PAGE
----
Coffee triumphs over the negative effects of obesogenic dietsDo you like a cup of coffee? While many people relate coffee to insomnia due to caffeine, a new study proves otherwise. A study, published in the Journal of Functional Foods and conducted by the University of Illinois (UI) last week, revealed another profound benefit of having coffee, related to a slimmer body.
Coffee helps fight the negative effects of obesogenic diets by reducing the storage of lipids in fat cells and limiting weight gain and the production of triglycerides.
The study, requiring four weeks to complete, tested on lab rats. The scheduled diet for these lab rats was 40 percent fat, 45 percent carbohydrate, and 15 percent protein. Together with the diet, the lab rats also consumed caffeine equivalent to a human intake of four cups of coffee daily.
Then, the UI researchers conducted cell studies on the lab rats, exposing their adipose cells to synthetic caffeine from coffee and mate tea extracts. From the cell studies, the researchers found that regardless of the source, caffeine halted the accumulation of lipids in adipose cells by 20 – 40 percent.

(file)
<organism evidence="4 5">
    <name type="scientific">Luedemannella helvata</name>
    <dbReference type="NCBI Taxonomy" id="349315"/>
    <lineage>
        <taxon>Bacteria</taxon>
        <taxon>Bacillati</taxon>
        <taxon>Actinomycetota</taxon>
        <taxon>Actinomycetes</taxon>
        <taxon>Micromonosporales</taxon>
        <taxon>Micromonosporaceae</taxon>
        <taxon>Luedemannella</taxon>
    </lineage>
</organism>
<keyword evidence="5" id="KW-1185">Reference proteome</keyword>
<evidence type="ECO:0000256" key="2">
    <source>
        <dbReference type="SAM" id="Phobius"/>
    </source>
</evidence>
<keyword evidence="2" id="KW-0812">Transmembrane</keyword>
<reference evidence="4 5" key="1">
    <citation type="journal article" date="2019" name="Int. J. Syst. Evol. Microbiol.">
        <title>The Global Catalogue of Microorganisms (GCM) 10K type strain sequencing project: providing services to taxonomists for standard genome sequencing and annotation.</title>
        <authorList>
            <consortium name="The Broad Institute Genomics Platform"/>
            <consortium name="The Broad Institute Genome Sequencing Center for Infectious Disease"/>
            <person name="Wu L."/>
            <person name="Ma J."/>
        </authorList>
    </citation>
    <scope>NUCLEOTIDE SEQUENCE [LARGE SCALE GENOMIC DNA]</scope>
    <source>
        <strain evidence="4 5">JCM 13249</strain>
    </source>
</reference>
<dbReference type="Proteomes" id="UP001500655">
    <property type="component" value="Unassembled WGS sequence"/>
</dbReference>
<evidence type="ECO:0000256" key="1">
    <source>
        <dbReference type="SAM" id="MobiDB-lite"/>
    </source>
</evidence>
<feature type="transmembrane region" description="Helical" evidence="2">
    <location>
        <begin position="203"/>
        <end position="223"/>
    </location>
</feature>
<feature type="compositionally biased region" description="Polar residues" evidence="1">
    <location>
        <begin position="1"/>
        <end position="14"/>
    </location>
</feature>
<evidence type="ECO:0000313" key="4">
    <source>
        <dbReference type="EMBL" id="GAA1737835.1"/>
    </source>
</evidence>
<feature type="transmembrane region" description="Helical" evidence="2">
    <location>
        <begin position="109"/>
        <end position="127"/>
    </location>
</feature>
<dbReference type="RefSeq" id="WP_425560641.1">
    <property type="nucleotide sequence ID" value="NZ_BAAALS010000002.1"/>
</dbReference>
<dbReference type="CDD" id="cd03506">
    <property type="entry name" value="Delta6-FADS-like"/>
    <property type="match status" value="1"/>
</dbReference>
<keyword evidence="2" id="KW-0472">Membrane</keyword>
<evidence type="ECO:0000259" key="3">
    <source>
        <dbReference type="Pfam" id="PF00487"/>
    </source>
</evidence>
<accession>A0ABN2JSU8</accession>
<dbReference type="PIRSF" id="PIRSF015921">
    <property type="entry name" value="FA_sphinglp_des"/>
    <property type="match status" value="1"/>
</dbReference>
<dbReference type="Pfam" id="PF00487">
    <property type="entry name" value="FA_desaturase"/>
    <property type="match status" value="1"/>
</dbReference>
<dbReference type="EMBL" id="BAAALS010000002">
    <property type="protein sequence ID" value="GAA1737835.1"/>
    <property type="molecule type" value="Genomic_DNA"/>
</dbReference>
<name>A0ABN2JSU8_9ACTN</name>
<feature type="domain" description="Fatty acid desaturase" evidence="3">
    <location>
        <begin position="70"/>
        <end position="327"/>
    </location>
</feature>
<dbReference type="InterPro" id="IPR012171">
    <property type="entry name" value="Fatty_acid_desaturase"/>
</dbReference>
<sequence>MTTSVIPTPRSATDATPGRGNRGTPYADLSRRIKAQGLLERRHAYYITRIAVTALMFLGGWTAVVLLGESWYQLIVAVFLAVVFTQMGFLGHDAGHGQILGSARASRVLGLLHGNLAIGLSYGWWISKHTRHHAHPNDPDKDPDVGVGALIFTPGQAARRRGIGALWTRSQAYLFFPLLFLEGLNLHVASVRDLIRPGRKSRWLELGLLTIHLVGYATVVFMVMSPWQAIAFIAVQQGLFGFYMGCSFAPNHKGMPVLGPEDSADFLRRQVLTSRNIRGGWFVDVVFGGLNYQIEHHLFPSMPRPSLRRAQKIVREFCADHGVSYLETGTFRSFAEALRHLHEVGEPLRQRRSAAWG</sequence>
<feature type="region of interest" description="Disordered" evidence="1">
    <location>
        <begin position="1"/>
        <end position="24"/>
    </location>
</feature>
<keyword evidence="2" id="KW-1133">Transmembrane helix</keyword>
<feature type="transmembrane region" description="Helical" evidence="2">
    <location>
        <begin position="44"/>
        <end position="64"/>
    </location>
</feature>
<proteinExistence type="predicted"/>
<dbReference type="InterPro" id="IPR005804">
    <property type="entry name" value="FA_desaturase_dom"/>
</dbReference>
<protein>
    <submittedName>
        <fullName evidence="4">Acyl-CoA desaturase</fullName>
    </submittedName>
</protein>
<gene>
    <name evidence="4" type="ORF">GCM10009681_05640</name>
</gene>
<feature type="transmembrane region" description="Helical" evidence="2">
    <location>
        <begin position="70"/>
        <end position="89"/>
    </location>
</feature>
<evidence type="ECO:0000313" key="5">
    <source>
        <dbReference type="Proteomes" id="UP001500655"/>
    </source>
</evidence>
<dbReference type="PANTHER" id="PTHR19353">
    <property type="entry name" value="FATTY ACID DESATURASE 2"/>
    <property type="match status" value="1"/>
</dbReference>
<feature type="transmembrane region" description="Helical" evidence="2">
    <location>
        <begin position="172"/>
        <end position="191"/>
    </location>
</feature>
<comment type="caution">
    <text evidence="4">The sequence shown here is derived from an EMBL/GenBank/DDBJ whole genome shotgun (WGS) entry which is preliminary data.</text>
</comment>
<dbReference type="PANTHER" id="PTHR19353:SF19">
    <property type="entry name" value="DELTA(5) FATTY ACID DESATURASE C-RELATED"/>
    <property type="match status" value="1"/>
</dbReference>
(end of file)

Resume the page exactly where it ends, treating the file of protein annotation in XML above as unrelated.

Not only the adipose cells, but the researchers also conducted studies on genes associated with obesity and metabolism such as fatty acid synthase gene (FASN) and the lipoprotein lipase gene (LpL). FASN is responsible for the synthesis of fatty acids from glucose, while LpL for generating enzymes to break down triglycerides.
With synthetic caffeine treatment, the FASN expression reduced by as much as 31 – 39 percent, while LpL by 51 to 69 percent.
A famous tea in Latin America, mate tea is rich in phytochemicals, flavonoids, and amino. Moreover, mate tea consists of 65 – 130mg of caffeine in one serving, compared to coffee with 30-300 milligrams of caffeine in one hot serving.